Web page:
Genetic diversity and structure of baobab (Adansonia digitata L.) in southeastern Kenya

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Baobab (Adansonia digitata L.) is an iconic tree of African savannahs. Its multipurpose character and nutritional composition of fruits and leaves offer high economic and social potential for local communities. There is an urgent need to characterize the genetic diversity of the Kenyan baobab populations in order to facilitate further conservation and domestication programmes. This study aims at documenting the genetic diversity and structure of baobab populations in southeastern Kenya. Leaf or bark samples were collected from 189 baobab trees in seven populations distributed in two geographical groups, i.e. four inland and three coastal populations. Nine microsatellite loci were used to assess genetic diversity. Overall, genetic diversity of the species was high and similarly distributed over the populations. Bayesian clustering and principal coordinate analysis congruently divided the populations into two distinct clusters, suggesting significant differences between inland and coastal populations. The genetic differentiation between coastal and inland populations suggests a limited possibility of gene flow between these populations. Further conservation and domestications studies should take into consideration thegeographical origin of trees and more attention should be paid to morphological characterization of fruits and leaves of the coastal and inland populations to understand the causes and the impact of the differentiation.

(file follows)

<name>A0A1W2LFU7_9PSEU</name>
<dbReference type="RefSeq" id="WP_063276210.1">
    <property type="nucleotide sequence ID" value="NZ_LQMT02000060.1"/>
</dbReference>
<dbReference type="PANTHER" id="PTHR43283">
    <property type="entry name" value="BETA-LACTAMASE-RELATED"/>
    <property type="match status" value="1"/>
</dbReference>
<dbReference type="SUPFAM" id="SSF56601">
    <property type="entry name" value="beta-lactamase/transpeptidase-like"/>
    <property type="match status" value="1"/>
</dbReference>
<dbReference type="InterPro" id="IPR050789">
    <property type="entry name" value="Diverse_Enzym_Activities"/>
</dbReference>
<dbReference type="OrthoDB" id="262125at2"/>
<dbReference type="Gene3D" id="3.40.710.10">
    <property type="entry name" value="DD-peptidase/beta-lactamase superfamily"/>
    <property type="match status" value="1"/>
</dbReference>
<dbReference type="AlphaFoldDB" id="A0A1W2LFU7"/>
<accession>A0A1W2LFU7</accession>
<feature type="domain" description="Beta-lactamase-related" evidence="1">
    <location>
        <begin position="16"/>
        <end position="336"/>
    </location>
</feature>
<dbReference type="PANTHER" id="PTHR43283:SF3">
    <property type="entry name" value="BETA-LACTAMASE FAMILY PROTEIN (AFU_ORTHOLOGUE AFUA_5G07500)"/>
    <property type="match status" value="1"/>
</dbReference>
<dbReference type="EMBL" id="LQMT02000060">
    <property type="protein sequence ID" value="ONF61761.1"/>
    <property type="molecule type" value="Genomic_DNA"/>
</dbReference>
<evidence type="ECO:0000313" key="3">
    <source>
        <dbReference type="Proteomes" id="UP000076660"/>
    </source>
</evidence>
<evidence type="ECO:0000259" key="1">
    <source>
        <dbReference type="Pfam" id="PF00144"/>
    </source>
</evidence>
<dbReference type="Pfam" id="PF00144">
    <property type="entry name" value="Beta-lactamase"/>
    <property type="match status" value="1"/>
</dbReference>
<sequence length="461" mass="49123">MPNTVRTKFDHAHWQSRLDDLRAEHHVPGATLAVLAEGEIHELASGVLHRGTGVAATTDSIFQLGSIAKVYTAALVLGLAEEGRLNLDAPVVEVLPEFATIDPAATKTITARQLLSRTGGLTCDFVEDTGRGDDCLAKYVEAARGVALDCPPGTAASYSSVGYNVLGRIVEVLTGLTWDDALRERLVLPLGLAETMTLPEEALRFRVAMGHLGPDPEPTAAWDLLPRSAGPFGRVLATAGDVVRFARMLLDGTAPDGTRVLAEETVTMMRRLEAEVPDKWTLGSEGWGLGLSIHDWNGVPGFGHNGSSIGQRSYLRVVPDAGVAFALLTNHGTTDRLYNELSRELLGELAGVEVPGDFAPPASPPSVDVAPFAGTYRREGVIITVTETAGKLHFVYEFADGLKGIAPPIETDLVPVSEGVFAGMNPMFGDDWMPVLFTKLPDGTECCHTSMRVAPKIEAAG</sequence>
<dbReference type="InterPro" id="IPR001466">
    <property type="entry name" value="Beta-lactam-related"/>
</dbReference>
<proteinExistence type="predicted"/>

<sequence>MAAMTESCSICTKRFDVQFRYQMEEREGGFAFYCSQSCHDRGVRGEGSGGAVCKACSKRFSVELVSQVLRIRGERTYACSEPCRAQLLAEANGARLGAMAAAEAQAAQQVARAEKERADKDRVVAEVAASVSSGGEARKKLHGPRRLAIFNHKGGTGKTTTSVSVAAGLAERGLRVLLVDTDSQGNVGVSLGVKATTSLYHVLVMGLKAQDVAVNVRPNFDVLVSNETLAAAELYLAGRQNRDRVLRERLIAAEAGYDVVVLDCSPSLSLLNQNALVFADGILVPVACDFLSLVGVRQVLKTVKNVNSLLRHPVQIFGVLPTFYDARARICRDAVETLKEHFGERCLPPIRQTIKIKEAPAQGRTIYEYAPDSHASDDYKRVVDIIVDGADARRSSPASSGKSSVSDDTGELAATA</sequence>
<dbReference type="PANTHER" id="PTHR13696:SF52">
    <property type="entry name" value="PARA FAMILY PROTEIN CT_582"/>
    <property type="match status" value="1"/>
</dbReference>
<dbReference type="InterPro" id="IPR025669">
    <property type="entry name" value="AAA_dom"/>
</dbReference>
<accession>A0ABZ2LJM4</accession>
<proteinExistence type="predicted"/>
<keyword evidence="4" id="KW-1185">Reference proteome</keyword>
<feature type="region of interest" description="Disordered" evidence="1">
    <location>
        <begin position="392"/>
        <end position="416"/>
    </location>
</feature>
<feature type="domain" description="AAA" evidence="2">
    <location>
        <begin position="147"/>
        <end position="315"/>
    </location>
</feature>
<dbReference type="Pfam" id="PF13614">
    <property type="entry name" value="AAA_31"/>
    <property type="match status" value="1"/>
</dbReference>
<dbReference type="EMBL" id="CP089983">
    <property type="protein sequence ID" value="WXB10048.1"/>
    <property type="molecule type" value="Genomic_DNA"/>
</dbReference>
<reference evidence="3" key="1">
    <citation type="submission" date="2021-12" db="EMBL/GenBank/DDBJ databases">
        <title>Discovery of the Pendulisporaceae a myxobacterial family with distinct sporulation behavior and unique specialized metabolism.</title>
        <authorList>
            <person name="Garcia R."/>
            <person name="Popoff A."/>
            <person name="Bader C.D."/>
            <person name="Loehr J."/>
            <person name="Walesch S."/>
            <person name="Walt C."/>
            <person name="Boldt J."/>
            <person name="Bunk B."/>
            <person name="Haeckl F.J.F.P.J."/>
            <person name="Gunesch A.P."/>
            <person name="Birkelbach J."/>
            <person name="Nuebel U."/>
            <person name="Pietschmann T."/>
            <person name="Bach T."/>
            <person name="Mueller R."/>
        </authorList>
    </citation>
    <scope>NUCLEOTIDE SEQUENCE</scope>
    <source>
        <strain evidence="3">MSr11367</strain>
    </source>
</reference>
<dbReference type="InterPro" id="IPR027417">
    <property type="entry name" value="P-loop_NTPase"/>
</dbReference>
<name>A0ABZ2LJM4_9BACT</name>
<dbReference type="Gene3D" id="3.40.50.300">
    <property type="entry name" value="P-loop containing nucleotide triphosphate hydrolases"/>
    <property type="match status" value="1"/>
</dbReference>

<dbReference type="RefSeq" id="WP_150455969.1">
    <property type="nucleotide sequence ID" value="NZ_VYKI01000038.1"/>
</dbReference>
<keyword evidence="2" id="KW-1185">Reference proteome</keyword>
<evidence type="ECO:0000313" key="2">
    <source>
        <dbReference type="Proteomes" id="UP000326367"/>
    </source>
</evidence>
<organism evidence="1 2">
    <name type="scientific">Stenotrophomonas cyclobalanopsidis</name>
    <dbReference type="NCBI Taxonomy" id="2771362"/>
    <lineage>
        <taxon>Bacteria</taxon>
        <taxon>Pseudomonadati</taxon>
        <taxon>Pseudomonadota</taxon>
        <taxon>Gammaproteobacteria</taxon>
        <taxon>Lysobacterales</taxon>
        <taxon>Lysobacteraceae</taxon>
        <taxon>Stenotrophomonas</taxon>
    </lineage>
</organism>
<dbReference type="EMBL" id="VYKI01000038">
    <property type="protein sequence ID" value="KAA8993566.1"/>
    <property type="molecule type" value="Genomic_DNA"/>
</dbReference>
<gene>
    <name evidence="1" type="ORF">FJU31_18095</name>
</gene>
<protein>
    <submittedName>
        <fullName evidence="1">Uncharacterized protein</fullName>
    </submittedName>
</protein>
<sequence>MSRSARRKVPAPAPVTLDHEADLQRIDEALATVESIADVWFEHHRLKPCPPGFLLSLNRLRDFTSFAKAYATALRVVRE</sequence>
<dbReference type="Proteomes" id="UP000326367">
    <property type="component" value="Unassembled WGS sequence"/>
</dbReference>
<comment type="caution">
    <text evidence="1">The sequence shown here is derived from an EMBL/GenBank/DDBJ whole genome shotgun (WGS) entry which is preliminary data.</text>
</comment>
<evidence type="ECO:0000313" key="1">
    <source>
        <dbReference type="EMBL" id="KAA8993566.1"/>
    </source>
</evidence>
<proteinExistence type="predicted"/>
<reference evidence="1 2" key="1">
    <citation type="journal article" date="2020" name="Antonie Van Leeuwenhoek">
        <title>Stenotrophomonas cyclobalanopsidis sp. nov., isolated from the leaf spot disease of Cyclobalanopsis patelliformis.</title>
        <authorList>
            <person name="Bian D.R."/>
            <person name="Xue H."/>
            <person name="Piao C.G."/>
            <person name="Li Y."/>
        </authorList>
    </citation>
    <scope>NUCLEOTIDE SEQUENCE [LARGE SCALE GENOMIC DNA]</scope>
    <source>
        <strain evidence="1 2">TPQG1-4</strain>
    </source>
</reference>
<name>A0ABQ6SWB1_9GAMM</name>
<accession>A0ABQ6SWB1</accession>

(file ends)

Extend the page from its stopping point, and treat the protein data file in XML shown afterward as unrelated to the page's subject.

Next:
Authors: Chládová, A.; Kalousová, M.; Mandák, B.; Kehlenbeck, K.; Prinz, K.; Šmíd, J.; Van Damme, P.; Lojka, B.
Subjects: genetic variation, trees
Publication type: ISI, Journal Article, Publication
Year: 2019
ISSN: 2054-5703

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